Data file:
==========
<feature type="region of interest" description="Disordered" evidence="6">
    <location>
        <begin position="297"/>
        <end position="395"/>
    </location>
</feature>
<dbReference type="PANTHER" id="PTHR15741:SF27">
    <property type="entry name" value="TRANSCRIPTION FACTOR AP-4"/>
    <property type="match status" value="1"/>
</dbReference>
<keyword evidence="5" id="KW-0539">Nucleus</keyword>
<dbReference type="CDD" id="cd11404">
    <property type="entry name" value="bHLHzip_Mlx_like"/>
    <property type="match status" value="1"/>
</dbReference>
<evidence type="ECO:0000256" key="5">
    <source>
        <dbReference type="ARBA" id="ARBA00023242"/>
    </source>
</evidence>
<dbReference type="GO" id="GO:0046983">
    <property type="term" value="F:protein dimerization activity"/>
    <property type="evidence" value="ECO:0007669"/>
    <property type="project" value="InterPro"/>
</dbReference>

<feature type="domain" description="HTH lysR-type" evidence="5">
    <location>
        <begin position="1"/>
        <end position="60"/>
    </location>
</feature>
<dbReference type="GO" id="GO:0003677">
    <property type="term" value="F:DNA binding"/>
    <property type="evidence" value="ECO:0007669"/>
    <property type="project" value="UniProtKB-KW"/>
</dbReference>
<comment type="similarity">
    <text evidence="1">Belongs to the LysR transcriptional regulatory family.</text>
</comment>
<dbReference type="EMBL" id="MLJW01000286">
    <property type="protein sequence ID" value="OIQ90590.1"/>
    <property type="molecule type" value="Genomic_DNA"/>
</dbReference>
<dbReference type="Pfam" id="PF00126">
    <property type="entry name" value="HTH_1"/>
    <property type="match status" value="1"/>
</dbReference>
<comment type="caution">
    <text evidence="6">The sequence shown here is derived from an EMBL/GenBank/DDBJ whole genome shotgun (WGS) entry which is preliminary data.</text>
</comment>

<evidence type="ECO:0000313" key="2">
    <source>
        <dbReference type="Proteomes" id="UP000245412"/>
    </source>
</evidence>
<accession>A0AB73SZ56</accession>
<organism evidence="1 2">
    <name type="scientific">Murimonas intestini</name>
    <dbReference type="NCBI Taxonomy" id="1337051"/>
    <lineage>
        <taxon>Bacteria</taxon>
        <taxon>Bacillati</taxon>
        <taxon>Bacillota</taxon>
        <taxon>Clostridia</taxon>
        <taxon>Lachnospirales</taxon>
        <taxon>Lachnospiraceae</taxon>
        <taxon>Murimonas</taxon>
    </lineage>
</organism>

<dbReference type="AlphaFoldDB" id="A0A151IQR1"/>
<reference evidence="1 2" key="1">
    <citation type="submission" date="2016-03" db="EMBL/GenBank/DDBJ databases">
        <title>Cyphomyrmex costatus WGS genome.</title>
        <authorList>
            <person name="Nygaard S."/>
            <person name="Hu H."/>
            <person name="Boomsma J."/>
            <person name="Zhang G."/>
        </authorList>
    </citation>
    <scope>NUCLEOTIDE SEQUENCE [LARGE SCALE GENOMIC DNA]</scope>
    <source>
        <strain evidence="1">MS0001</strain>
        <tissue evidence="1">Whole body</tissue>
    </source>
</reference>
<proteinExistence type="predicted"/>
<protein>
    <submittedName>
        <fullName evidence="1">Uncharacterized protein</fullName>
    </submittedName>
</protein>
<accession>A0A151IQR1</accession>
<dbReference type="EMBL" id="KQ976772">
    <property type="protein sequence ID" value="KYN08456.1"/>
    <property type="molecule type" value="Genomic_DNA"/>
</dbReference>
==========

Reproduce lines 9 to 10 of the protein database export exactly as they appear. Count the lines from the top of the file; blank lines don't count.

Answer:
    <property type="match status" value="1"/>
</dbReference>